PRESIDENT Rodrigo Duterte told exiled Communist Party of the Philippines founder Jose Maria Sison that his demand for power sharing was impossible, and said a ceasefire agreement was needed before any political prisoners are released.
Speaking before soldiers and policemen at Camp Aguinaldo on Tuesday, Duterte reiterated that a coalition government that the communist rebels want will not prosper.
“It will never happpen. I said that I cannot share power with him. He knows that,” Duterte said, referring to his phone call with Sison early Tuesday at about 2 a.m. Manila time.
“Some of them are sick and maybe I might consider [releasing them on] humanitarian grounds,” he added.
Citing his “friendly and productive phone conversation” with Duterte on advancing the government and the NDF’s peace negotiations, Sison said that the ceasefire currently in effect will continue throughout the holidays.
The communist leader also said that the bilateral ceasefire agreement between the two groups can be signed next year.
In the same speech, Duterte said that he reiterated his commitment to ending contractualization.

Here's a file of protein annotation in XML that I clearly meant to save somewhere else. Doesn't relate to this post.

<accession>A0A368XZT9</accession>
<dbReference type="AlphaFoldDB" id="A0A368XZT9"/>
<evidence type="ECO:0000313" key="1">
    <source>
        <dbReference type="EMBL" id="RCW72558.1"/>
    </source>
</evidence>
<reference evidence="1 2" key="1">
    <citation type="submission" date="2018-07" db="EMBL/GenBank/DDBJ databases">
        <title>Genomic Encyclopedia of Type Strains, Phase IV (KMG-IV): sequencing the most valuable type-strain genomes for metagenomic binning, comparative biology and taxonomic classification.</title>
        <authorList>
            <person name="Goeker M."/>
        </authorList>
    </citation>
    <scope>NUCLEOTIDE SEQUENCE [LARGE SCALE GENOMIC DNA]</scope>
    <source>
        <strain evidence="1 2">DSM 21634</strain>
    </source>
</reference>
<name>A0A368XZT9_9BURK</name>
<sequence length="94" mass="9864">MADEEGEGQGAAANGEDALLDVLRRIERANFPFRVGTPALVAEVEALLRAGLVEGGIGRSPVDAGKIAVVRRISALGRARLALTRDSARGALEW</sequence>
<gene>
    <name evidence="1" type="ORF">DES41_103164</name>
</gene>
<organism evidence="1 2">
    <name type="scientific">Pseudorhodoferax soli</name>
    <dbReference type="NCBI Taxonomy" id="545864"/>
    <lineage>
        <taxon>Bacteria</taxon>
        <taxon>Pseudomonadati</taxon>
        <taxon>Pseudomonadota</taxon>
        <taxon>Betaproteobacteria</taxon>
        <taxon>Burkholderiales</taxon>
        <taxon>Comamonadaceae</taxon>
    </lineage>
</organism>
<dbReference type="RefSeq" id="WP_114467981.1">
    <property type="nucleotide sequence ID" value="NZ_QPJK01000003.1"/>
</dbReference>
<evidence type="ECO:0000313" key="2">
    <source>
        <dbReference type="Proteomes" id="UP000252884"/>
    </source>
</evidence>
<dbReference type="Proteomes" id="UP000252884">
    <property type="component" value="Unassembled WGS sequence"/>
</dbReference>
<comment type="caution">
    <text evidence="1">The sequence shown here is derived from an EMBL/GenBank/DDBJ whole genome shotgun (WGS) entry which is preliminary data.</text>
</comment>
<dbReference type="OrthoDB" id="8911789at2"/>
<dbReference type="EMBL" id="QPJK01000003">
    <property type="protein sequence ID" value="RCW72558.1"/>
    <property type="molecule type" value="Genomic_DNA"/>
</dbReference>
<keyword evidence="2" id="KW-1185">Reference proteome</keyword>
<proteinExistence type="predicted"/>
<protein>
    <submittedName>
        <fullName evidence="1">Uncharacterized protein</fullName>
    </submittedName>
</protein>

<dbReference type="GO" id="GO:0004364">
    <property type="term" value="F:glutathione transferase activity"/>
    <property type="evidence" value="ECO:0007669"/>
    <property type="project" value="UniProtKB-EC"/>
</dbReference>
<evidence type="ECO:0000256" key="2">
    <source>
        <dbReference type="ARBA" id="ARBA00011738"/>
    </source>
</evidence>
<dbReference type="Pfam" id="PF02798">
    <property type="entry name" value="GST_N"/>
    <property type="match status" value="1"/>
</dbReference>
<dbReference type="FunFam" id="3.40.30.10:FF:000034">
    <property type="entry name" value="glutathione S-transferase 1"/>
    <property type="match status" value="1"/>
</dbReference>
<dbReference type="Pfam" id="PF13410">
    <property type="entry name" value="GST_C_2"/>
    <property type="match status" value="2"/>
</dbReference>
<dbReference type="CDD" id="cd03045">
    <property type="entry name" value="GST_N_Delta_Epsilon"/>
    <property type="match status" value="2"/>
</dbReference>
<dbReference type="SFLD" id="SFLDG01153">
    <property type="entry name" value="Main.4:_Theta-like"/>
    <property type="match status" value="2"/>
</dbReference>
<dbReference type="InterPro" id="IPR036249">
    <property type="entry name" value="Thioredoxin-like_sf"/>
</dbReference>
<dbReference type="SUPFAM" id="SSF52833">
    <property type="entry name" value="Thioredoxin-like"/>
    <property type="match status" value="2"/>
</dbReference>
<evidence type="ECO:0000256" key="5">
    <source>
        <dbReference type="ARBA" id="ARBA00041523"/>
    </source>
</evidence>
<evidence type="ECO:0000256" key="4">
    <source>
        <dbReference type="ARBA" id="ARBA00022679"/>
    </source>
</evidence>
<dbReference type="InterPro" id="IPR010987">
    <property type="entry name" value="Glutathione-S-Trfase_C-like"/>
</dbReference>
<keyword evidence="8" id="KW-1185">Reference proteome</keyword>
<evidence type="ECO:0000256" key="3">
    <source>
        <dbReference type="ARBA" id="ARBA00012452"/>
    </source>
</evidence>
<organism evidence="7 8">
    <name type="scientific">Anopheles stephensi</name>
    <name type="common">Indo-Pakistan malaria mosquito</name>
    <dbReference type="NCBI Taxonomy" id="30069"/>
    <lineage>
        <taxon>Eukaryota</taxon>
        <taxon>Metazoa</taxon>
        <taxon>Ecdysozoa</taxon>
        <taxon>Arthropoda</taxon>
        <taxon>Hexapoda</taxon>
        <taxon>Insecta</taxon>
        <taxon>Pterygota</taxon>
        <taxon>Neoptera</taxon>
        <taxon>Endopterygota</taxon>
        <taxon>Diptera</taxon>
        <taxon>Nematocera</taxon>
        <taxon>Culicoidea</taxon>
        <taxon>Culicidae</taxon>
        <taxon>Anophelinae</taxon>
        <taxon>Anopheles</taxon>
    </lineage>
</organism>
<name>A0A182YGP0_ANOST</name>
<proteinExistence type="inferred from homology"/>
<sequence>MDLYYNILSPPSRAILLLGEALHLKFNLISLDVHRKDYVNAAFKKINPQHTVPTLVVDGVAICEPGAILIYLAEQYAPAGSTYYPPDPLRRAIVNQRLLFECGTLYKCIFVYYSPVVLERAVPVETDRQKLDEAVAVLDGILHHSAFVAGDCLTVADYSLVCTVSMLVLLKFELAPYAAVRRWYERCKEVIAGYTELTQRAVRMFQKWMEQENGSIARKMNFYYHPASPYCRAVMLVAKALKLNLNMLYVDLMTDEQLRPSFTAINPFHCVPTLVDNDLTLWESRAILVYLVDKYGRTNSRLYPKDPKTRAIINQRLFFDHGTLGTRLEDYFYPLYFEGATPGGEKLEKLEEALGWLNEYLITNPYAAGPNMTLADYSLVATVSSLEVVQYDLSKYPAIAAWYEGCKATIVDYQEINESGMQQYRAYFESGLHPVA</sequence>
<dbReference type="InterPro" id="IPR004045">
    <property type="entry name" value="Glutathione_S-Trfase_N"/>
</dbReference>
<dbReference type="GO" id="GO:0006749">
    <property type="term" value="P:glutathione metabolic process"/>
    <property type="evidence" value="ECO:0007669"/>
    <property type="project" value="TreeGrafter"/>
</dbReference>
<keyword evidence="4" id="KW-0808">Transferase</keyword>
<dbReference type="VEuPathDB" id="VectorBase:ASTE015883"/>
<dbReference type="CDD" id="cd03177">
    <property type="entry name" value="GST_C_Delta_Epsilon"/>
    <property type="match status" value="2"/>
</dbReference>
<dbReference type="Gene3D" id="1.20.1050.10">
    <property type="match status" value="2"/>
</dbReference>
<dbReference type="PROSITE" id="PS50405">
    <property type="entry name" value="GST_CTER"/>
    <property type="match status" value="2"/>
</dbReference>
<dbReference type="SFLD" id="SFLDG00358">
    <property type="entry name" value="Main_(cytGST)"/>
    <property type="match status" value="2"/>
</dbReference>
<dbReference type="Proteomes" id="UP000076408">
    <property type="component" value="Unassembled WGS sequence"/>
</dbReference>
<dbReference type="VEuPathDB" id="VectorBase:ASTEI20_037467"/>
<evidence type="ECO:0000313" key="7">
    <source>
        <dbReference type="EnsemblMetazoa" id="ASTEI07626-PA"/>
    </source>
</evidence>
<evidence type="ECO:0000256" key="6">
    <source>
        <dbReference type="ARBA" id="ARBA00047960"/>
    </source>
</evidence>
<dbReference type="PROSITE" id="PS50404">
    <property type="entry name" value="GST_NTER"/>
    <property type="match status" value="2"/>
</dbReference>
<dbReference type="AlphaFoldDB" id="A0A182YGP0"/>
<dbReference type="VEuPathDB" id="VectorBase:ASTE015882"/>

“He kept on complaining about endo. But the one who first raised the howl about endo is me,” Duterte said, referring to the practice of letting go of contractual workers before they become regular employees.
The government peace panel is set to leave for Rome for the third round of talks with the NDF from January 18 to 25.
Topping the agenda in the Rome round of talks are the social and economic reforms that the rebels are putting across the negotiating table.
Negotiators from both sides are also expected to tackle and agree on the mechanics and guidelines for a bilateral ceasefire agreement and political and constitutional reforms.
Duterte on Wednesday announced the government’s new counter-insurgency program to replace Oplan Bayanihan, which the communists have denounced.
The new program, he said, would be in tune with ongoing peace talks with the communist rebels.
Duterte also called for the cessation of hostilities between the government and the communist rebels during the Christmas and New Year season.
At the same time, he vowed that “nothing will be conceded to the enemies of the state,” referring to the Abu Sayyaf and the Maute group.
“We will conduct focused military operations against the Abu Sayyaf Group and the other local and foreign terrorist groups and continue to strive to restore civil order in the conflict-ridden areas,” he said.